Study on Alabama’s tax system: The less you make, the bigger share you pay

Low- and middle-income Alabamians pay more than twice as much in taxes as a share of their income compared to the state’s wealthiest residents, according to a study released Wednesday, Jan. 14, 2015, by the Institute on Taxation and Economic Policy (ITEP), a nonprofit research organization based in Washington, D.C. The study, Who Pays?, analyzes tax systems in all 50 states.

Every state’s tax system is regressive, meaning the lower one’s income, the higher one’s tax rate. Alabama’s tax system is the nation’s 12th most regressive, ITEP finds. The Alabamians who earn the least – less than $17,000 a year – pay 10 percent of their income in state and local taxes. By contrast, the top 1 percent of Alabama earners – those who make $392,000 or more – pay an average of just 3.8 percent of their income in state and local taxes.

“Alabama’s upside-down taxes hold our state back and drive low-income families deeper into poverty,” said Jim Carnes, policy director of Arise Citizens’ Policy Project. “Our leaders could help right the ship by repealing the state grocery tax and ending tax breaks that favor wealthy people who could easily afford to pay more. It would help modernize our state’s tax system, and it would help Alabama raise enough money for crucial services like education and health care.”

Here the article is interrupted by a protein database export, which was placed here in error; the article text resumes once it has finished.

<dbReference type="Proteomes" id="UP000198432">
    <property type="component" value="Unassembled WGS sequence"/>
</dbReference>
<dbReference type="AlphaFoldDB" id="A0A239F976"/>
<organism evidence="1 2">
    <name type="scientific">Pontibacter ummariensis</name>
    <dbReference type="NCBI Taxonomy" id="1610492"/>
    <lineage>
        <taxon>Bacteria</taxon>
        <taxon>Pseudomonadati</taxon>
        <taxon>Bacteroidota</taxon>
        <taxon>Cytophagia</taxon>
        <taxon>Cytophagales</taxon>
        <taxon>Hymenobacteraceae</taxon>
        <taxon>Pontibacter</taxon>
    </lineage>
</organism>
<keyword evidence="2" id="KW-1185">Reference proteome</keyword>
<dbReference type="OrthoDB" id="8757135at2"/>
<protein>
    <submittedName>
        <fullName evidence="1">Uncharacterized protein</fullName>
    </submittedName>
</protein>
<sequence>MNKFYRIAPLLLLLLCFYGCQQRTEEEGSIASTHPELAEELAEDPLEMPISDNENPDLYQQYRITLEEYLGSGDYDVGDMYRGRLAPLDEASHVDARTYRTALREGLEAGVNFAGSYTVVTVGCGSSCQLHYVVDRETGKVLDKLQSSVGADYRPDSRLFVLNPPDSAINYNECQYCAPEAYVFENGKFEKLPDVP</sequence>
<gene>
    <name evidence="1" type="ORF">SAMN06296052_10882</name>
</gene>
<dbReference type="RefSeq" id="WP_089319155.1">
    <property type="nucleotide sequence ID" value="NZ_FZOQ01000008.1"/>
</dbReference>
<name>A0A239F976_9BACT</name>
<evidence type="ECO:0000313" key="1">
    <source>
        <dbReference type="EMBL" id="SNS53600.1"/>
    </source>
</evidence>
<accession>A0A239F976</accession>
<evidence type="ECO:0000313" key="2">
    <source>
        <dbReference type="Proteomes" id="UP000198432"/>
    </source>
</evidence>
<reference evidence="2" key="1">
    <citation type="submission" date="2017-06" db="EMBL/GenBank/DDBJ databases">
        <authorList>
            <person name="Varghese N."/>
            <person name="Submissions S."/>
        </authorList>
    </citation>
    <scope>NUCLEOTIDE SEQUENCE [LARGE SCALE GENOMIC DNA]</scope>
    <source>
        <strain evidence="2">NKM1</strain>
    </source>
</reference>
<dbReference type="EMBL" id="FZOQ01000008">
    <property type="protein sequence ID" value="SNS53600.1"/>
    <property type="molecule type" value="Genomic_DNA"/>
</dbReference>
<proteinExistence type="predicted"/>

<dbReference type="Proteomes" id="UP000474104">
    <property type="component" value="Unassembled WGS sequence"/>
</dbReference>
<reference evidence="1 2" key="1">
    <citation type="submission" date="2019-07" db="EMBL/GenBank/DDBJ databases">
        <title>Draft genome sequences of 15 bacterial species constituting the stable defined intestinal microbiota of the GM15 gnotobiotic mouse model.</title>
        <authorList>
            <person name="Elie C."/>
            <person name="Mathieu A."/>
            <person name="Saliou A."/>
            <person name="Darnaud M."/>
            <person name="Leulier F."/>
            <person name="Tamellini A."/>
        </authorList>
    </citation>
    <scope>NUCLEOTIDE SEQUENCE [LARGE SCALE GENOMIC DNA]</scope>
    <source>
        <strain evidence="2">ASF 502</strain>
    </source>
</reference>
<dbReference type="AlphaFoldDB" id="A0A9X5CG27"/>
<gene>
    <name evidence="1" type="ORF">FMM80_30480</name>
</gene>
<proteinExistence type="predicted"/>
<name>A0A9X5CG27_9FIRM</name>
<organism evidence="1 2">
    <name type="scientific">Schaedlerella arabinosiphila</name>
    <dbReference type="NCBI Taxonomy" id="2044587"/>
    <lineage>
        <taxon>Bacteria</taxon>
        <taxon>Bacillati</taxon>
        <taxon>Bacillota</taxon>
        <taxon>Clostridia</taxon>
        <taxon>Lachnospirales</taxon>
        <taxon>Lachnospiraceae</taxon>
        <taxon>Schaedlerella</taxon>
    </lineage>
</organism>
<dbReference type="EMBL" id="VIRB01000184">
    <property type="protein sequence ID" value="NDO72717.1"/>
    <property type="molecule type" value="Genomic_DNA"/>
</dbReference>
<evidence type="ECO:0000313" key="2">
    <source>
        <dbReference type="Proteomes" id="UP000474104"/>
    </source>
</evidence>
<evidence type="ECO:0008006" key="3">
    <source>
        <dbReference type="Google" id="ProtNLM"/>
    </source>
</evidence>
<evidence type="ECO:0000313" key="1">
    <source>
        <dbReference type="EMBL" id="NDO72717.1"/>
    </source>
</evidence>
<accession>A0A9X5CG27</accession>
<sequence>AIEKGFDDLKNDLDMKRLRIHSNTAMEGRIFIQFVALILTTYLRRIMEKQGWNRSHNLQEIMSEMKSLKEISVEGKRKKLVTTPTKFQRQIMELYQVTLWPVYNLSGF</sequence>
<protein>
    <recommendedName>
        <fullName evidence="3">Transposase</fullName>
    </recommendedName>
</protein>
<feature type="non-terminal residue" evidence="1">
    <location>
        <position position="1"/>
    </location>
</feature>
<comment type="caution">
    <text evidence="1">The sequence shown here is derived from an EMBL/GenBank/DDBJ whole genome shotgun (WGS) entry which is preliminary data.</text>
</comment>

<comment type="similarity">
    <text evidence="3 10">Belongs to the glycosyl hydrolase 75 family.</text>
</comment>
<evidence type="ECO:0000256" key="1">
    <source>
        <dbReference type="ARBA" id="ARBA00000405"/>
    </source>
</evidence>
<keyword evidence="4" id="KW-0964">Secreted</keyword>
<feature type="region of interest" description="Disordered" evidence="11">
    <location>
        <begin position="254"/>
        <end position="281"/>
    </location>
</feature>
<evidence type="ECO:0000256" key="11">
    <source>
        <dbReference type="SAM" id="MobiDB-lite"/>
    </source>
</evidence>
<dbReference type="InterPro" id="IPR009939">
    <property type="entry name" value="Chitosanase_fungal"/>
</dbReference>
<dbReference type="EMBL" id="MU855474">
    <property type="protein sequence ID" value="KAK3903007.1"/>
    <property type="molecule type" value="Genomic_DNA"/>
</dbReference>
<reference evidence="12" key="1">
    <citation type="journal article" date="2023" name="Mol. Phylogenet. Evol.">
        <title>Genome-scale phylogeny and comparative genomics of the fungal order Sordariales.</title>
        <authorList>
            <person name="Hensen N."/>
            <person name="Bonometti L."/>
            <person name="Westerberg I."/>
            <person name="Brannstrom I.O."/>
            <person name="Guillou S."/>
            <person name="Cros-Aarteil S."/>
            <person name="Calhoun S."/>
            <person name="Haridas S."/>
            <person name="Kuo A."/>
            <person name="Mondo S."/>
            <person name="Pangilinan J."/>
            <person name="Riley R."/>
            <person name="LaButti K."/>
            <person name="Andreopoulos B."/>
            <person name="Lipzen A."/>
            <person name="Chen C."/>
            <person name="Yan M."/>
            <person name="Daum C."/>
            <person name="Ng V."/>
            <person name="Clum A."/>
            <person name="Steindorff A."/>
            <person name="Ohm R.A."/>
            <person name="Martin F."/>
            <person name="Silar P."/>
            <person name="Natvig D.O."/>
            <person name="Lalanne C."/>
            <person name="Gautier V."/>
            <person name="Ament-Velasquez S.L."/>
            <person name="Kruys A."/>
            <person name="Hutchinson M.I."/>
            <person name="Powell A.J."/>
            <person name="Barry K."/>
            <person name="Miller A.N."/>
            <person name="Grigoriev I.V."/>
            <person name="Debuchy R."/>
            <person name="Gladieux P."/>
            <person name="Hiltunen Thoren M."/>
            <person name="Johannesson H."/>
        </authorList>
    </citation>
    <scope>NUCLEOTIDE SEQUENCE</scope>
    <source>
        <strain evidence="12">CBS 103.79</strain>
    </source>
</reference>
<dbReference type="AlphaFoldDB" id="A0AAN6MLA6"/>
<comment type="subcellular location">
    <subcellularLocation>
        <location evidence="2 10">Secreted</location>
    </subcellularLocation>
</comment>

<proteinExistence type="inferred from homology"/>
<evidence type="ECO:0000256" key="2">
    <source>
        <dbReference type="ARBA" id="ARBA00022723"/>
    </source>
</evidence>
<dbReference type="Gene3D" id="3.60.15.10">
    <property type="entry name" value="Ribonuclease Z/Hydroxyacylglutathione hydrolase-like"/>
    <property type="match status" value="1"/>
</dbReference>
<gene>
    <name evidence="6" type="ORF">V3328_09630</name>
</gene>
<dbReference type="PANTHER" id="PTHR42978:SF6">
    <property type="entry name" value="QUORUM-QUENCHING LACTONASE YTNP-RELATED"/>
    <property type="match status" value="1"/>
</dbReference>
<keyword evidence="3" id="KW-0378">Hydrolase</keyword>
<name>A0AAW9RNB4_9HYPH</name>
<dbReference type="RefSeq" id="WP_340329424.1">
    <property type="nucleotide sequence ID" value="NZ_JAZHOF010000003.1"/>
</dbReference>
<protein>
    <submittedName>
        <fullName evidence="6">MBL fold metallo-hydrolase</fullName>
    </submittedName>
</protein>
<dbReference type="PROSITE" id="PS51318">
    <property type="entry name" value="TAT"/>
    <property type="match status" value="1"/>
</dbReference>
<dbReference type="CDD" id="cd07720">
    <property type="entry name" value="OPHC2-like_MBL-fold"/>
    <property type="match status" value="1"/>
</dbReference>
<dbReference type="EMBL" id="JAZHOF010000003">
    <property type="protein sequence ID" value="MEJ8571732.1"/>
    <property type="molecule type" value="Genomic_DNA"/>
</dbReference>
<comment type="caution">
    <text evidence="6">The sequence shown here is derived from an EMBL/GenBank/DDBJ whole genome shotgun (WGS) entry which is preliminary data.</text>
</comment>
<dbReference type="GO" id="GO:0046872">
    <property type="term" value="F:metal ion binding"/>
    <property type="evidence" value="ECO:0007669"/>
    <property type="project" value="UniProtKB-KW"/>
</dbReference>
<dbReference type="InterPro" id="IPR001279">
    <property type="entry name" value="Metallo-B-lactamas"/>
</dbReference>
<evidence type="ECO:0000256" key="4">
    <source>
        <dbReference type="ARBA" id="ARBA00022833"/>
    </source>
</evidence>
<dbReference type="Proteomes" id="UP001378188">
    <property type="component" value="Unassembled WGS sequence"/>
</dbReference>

Alabama, like most other states, relies heavily on sales taxes to raise revenue. But Alabama’s sales taxes are particularly regressive because it is one of only four states with no tax break on groceries. Alabama is also one of only three states to allow taxpayers to deduct every dollar of federal income tax payments on their state income taxes. This tax break disproportionately benefits rich households. And Alabama’s revenue system has become even more regressive in recent years as user fees, which fall hardest on low-income people, have expanded to fill holes in state budgets.

“Multiple studies have revealed the growing chasm between the wealthy and everyone else,” ITEP executive director Matt Gardner said. “Upside-down state tax systems didn’t cause the growing income divide, but they certainly exacerbate the problem. State policymakers should thoroughly explore and enact tax reform policies that will make their tax systems fairer.”

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